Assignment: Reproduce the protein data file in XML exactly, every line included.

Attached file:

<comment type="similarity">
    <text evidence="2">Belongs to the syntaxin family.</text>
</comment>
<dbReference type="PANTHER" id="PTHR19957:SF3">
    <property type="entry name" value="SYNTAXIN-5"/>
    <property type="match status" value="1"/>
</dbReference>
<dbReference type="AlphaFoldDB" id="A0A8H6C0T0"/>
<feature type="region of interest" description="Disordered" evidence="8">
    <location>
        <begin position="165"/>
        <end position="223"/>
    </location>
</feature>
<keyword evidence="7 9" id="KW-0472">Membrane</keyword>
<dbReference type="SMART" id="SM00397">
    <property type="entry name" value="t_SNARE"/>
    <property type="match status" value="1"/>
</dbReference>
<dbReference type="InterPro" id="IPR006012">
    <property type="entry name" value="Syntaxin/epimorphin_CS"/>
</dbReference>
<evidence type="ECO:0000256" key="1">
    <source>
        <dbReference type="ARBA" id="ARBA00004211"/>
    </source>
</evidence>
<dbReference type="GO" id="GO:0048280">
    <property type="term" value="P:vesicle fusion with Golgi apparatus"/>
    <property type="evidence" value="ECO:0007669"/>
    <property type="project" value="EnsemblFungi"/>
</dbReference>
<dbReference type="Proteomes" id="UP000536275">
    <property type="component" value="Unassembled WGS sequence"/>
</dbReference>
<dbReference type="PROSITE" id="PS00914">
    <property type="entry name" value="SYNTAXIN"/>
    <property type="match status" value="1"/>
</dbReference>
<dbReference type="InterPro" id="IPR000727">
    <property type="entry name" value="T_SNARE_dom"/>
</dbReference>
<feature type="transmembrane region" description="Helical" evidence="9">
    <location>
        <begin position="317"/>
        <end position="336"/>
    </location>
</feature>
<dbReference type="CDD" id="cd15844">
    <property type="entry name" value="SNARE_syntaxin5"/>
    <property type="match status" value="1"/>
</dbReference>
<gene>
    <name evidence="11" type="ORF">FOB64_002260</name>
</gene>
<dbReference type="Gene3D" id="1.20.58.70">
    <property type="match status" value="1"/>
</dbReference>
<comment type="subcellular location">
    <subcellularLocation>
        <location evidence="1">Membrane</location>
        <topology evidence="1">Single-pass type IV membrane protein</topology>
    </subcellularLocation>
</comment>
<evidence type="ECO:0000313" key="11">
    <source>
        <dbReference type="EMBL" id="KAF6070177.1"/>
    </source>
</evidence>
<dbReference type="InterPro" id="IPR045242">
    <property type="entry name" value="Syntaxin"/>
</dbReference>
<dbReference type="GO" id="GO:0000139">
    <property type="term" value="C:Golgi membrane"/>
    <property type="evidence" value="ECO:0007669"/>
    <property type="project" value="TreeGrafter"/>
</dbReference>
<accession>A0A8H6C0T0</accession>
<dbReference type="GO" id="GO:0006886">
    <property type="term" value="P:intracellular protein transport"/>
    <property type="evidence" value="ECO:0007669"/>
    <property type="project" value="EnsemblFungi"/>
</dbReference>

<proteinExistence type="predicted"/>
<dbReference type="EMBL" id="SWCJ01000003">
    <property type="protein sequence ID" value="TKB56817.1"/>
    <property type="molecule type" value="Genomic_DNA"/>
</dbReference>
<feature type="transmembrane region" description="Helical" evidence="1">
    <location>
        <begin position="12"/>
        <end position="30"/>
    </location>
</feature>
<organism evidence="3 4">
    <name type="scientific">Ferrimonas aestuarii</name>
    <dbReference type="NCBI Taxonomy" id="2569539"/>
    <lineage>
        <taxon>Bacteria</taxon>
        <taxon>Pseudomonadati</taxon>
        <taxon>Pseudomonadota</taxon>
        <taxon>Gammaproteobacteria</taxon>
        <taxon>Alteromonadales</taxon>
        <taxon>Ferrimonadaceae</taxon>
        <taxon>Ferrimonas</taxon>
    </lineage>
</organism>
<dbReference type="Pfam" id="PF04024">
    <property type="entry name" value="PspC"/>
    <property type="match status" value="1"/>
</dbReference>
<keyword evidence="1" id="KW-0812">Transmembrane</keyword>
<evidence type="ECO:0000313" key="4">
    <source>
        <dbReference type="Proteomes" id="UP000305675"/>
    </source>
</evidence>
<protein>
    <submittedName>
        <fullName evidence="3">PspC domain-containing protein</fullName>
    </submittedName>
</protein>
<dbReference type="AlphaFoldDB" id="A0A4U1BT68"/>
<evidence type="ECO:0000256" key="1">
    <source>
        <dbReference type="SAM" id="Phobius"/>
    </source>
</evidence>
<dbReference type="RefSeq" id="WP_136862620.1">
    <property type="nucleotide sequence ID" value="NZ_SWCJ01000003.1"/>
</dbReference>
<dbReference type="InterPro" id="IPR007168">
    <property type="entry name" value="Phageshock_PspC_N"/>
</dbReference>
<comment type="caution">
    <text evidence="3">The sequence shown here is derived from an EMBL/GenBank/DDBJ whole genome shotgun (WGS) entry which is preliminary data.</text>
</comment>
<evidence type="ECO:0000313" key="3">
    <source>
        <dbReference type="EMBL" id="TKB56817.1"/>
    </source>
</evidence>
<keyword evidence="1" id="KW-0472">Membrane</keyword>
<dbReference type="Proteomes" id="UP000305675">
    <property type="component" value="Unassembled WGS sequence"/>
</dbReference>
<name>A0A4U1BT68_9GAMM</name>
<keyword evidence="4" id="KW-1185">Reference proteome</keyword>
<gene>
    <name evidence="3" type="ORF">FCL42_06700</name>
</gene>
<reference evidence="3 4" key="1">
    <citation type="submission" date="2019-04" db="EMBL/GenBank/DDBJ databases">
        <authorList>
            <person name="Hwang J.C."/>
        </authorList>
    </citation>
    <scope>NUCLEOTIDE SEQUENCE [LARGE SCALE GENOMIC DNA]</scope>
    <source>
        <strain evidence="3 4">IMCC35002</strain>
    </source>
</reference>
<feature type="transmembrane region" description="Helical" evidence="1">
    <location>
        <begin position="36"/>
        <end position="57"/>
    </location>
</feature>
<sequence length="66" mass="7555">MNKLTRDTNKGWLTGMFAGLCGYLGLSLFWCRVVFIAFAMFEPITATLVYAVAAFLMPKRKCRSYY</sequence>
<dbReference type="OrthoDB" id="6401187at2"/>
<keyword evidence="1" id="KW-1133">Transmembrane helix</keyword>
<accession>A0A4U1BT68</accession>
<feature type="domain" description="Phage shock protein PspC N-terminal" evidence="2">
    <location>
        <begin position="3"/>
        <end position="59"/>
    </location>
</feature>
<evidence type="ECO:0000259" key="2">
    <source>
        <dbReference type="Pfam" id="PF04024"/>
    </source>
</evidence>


<comment type="similarity">
    <text evidence="2">Belongs to the syntaxin family.</text>
</comment>
<dbReference type="PANTHER" id="PTHR19957:SF3">
    <property type="entry name" value="SYNTAXIN-5"/>
    <property type="match status" value="1"/>
</dbReference>
<dbReference type="AlphaFoldDB" id="A0A8H6C0T0"/>
<feature type="region of interest" description="Disordered" evidence="8">
    <location>
        <begin position="165"/>
        <end position="223"/>
    </location>
</feature>
<keyword evidence="7 9" id="KW-0472">Membrane</keyword>
<dbReference type="SMART" id="SM00397">
    <property type="entry name" value="t_SNARE"/>
    <property type="match status" value="1"/>
</dbReference>
<dbReference type="InterPro" id="IPR006012">
    <property type="entry name" value="Syntaxin/epimorphin_CS"/>
</dbReference>
<evidence type="ECO:0000256" key="1">
    <source>
        <dbReference type="ARBA" id="ARBA00004211"/>
    </source>
</evidence>
<dbReference type="GO" id="GO:0048280">
    <property type="term" value="P:vesicle fusion with Golgi apparatus"/>
    <property type="evidence" value="ECO:0007669"/>
    <property type="project" value="EnsemblFungi"/>
</dbReference>
<dbReference type="Proteomes" id="UP000536275">
    <property type="component" value="Unassembled WGS sequence"/>
</dbReference>
<dbReference type="PROSITE" id="PS00914">
    <property type="entry name" value="SYNTAXIN"/>
    <property type="match status" value="1"/>
</dbReference>
<dbReference type="InterPro" id="IPR000727">
    <property type="entry name" value="T_SNARE_dom"/>
</dbReference>
<feature type="transmembrane region" description="Helical" evidence="9">
    <location>
        <begin position="317"/>
        <end position="336"/>
    </location>
</feature>
<dbReference type="CDD" id="cd15844">
    <property type="entry name" value="SNARE_syntaxin5"/>
    <property type="match status" value="1"/>
</dbReference>
<gene>
    <name evidence="11" type="ORF">FOB64_002260</name>
</gene>
<dbReference type="Gene3D" id="1.20.58.70">
    <property type="match status" value="1"/>
</dbReference>
<comment type="subcellular location">
    <subcellularLocation>
        <location evidence="1">Membrane</location>
        <topology evidence="1">Single-pass type IV membrane protein</topology>
    </subcellularLocation>
</comment>
<evidence type="ECO:0000313" key="11">
    <source>
        <dbReference type="EMBL" id="KAF6070177.1"/>
    </source>
</evidence>
<dbReference type="InterPro" id="IPR045242">
    <property type="entry name" value="Syntaxin"/>
</dbReference>
<dbReference type="GO" id="GO:0000139">
    <property type="term" value="C:Golgi membrane"/>
    <property type="evidence" value="ECO:0007669"/>
    <property type="project" value="TreeGrafter"/>
</dbReference>
<accession>A0A8H6C0T0</accession>
<dbReference type="GO" id="GO:0006886">
    <property type="term" value="P:intracellular protein transport"/>
    <property type="evidence" value="ECO:0007669"/>
    <property type="project" value="EnsemblFungi"/>
</dbReference>

<proteinExistence type="predicted"/>
<dbReference type="EMBL" id="SWCJ01000003">
    <property type="protein sequence ID" value="TKB56817.1"/>
    <property type="molecule type" value="Genomic_DNA"/>
</dbReference>
<feature type="transmembrane region" description="Helical" evidence="1">
    <location>
        <begin position="12"/>
        <end position="30"/>
    </location>
</feature>
<organism evidence="3 4">
    <name type="scientific">Ferrimonas aestuarii</name>
    <dbReference type="NCBI Taxonomy" id="2569539"/>
    <lineage>
        <taxon>Bacteria</taxon>
        <taxon>Pseudomonadati</taxon>
        <taxon>Pseudomonadota</taxon>
        <taxon>Gammaproteobacteria</taxon>
        <taxon>Alteromonadales</taxon>
        <taxon>Ferrimonadaceae</taxon>
        <taxon>Ferrimonas</taxon>
    </lineage>
</organism>
<dbReference type="Pfam" id="PF04024">
    <property type="entry name" value="PspC"/>
    <property type="match status" value="1"/>
</dbReference>
<keyword evidence="1" id="KW-0812">Transmembrane</keyword>
<evidence type="ECO:0000313" key="4">
    <source>
        <dbReference type="Proteomes" id="UP000305675"/>
    </source>
</evidence>
<protein>
    <submittedName>
        <fullName evidence="3">PspC domain-containing protein</fullName>
    </submittedName>
</protein>
<dbReference type="AlphaFoldDB" id="A0A4U1BT68"/>
<evidence type="ECO:0000256" key="1">
    <source>
        <dbReference type="SAM" id="Phobius"/>
    </source>
</evidence>
<dbReference type="RefSeq" id="WP_136862620.1">
    <property type="nucleotide sequence ID" value="NZ_SWCJ01000003.1"/>
</dbReference>
<dbReference type="InterPro" id="IPR007168">
    <property type="entry name" value="Phageshock_PspC_N"/>
</dbReference>
<comment type="caution">
    <text evidence="3">The sequence shown here is derived from an EMBL/GenBank/DDBJ whole genome shotgun (WGS) entry which is preliminary data.</text>
</comment>
<evidence type="ECO:0000313" key="3">
    <source>
        <dbReference type="EMBL" id="TKB56817.1"/>
    </source>
</evidence>
<keyword evidence="1" id="KW-0472">Membrane</keyword>
<dbReference type="Proteomes" id="UP000305675">
    <property type="component" value="Unassembled WGS sequence"/>
</dbReference>
<name>A0A4U1BT68_9GAMM</name>
<keyword evidence="4" id="KW-1185">Reference proteome</keyword>
<gene>
    <name evidence="3" type="ORF">FCL42_06700</name>
</gene>
<reference evidence="3 4" key="1">
    <citation type="submission" date="2019-04" db="EMBL/GenBank/DDBJ databases">
        <authorList>
            <person name="Hwang J.C."/>
        </authorList>
    </citation>
    <scope>NUCLEOTIDE SEQUENCE [LARGE SCALE GENOMIC DNA]</scope>
    <source>
        <strain evidence="3 4">IMCC35002</strain>
    </source>
</reference>
<feature type="transmembrane region" description="Helical" evidence="1">
    <location>
        <begin position="36"/>
        <end position="57"/>
    </location>
</feature>
<sequence length="66" mass="7555">MNKLTRDTNKGWLTGMFAGLCGYLGLSLFWCRVVFIAFAMFEPITATLVYAVAAFLMPKRKCRSYY</sequence>
<dbReference type="OrthoDB" id="6401187at2"/>
<keyword evidence="1" id="KW-1133">Transmembrane helix</keyword>
<accession>A0A4U1BT68</accession>
<feature type="domain" description="Phage shock protein PspC N-terminal" evidence="2">
    <location>
        <begin position="3"/>
        <end position="59"/>
    </location>
</feature>
<evidence type="ECO:0000259" key="2">
    <source>
        <dbReference type="Pfam" id="PF04024"/>
    </source>
</evidence>